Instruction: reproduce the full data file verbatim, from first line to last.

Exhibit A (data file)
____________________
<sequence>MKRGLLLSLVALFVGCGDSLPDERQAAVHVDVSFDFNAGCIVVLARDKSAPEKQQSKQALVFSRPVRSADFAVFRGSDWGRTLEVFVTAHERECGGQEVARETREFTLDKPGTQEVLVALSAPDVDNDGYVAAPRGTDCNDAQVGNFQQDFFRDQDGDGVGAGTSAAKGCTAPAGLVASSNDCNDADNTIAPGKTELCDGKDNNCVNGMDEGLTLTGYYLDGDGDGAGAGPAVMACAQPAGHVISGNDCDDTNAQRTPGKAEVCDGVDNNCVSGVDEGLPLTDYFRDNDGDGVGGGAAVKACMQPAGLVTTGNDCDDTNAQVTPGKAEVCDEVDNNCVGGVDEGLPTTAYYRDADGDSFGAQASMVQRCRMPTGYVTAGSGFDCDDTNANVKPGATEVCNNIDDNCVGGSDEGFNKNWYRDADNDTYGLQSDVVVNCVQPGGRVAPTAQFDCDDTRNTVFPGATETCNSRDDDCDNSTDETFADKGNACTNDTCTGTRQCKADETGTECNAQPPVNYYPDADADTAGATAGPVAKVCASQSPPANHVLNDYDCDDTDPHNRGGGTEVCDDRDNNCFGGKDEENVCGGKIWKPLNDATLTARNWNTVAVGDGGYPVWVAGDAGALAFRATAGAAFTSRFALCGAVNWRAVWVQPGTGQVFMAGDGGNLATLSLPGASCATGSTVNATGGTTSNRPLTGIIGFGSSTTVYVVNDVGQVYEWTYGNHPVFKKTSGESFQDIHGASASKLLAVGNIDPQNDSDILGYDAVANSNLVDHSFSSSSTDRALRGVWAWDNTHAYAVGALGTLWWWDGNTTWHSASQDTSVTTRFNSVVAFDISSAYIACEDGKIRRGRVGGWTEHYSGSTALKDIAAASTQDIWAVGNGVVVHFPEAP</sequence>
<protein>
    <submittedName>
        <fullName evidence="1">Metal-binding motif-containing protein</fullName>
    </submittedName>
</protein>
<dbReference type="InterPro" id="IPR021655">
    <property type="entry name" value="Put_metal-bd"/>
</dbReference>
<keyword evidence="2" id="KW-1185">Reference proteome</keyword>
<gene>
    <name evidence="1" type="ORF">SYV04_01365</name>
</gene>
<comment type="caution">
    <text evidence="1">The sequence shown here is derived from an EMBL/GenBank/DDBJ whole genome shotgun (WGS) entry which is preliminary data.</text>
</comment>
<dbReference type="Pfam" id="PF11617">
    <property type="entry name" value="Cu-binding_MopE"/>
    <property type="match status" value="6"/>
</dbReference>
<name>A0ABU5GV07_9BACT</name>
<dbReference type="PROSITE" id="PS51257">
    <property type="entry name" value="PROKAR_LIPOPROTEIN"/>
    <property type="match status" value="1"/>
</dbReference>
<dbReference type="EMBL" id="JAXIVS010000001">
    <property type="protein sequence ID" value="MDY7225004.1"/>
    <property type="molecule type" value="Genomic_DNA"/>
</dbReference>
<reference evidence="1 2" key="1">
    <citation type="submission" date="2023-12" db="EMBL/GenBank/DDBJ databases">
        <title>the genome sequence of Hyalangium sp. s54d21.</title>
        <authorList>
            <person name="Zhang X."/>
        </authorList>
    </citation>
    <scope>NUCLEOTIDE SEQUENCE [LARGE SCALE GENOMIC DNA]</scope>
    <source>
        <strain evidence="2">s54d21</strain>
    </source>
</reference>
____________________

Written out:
<sequence>MKRGLLLSLVALFVGCGDSLPDERQAAVHVDVSFDFNAGCIVVLARDKSAPEKQQSKQALVFSRPVRSADFAVFRGSDWGRTLEVFVTAHERECGGQEVARETREFTLDKPGTQEVLVALSAPDVDNDGYVAAPRGTDCNDAQVGNFQQDFFRDQDGDGVGAGTSAAKGCTAPAGLVASSNDCNDADNTIAPGKTELCDGKDNNCVNGMDEGLTLTGYYLDGDGDGAGAGPAVMACAQPAGHVISGNDCDDTNAQRTPGKAEVCDGVDNNCVSGVDEGLPLTDYFRDNDGDGVGGGAAVKACMQPAGLVTTGNDCDDTNAQVTPGKAEVCDEVDNNCVGGVDEGLPTTAYYRDADGDSFGAQASMVQRCRMPTGYVTAGSGFDCDDTNANVKPGATEVCNNIDDNCVGGSDEGFNKNWYRDADNDTYGLQSDVVVNCVQPGGRVAPTAQFDCDDTRNTVFPGATETCNSRDDDCDNSTDETFADKGNACTNDTCTGTRQCKADETGTECNAQPPVNYYPDADADTAGATAGPVAKVCASQSPPANHVLNDYDCDDTDPHNRGGGTEVCDDRDNNCFGGKDEENVCGGKIWKPLNDATLTARNWNTVAVGDGGYPVWVAGDAGALAFRATAGAAFTSRFALCGAVNWRAVWVQPGTGQVFMAGDGGNLATLSLPGASCATGSTVNATGGTTSNRPLTGIIGFGSSTTVYVVNDVGQVYEWTYGNHPVFKKTSGESFQDIHGASASKLLAVGNIDPQNDSDILGYDAVANSNLVDHSFSSSSTDRALRGVWAWDNTHAYAVGALGTLWWWDGNTTWHSASQDTSVTTRFNSVVAFDISSAYIACEDGKIRRGRVGGWTEHYSGSTALKDIAAASTQDIWAVGNGVVVHFPEAP</sequence>
<protein>
    <submittedName>
        <fullName evidence="1">Metal-binding motif-containing protein</fullName>
    </submittedName>
</protein>
<dbReference type="InterPro" id="IPR021655">
    <property type="entry name" value="Put_metal-bd"/>
</dbReference>
<keyword evidence="2" id="KW-1185">Reference proteome</keyword>
<gene>
    <name evidence="1" type="ORF">SYV04_01365</name>
</gene>
<comment type="caution">
    <text evidence="1">The sequence shown here is derived from an EMBL/GenBank/DDBJ whole genome shotgun (WGS) entry which is preliminary data.</text>
</comment>
<dbReference type="Pfam" id="PF11617">
    <property type="entry name" value="Cu-binding_MopE"/>
    <property type="match status" value="6"/>
</dbReference>
<name>A0ABU5GV07_9BACT</name>
<dbReference type="PROSITE" id="PS51257">
    <property type="entry name" value="PROKAR_LIPOPROTEIN"/>
    <property type="match status" value="1"/>
</dbReference>
<dbReference type="EMBL" id="JAXIVS010000001">
    <property type="protein sequence ID" value="MDY7225004.1"/>
    <property type="molecule type" value="Genomic_DNA"/>
</dbReference>
<reference evidence="1 2" key="1">
    <citation type="submission" date="2023-12" db="EMBL/GenBank/DDBJ databases">
        <title>the genome sequence of Hyalangium sp. s54d21.</title>
        <authorList>
            <person name="Zhang X."/>
        </authorList>
    </citation>
    <scope>NUCLEOTIDE SEQUENCE [LARGE SCALE GENOMIC DNA]</scope>
    <source>
        <strain evidence="2">s54d21</strain>
    </source>
</reference>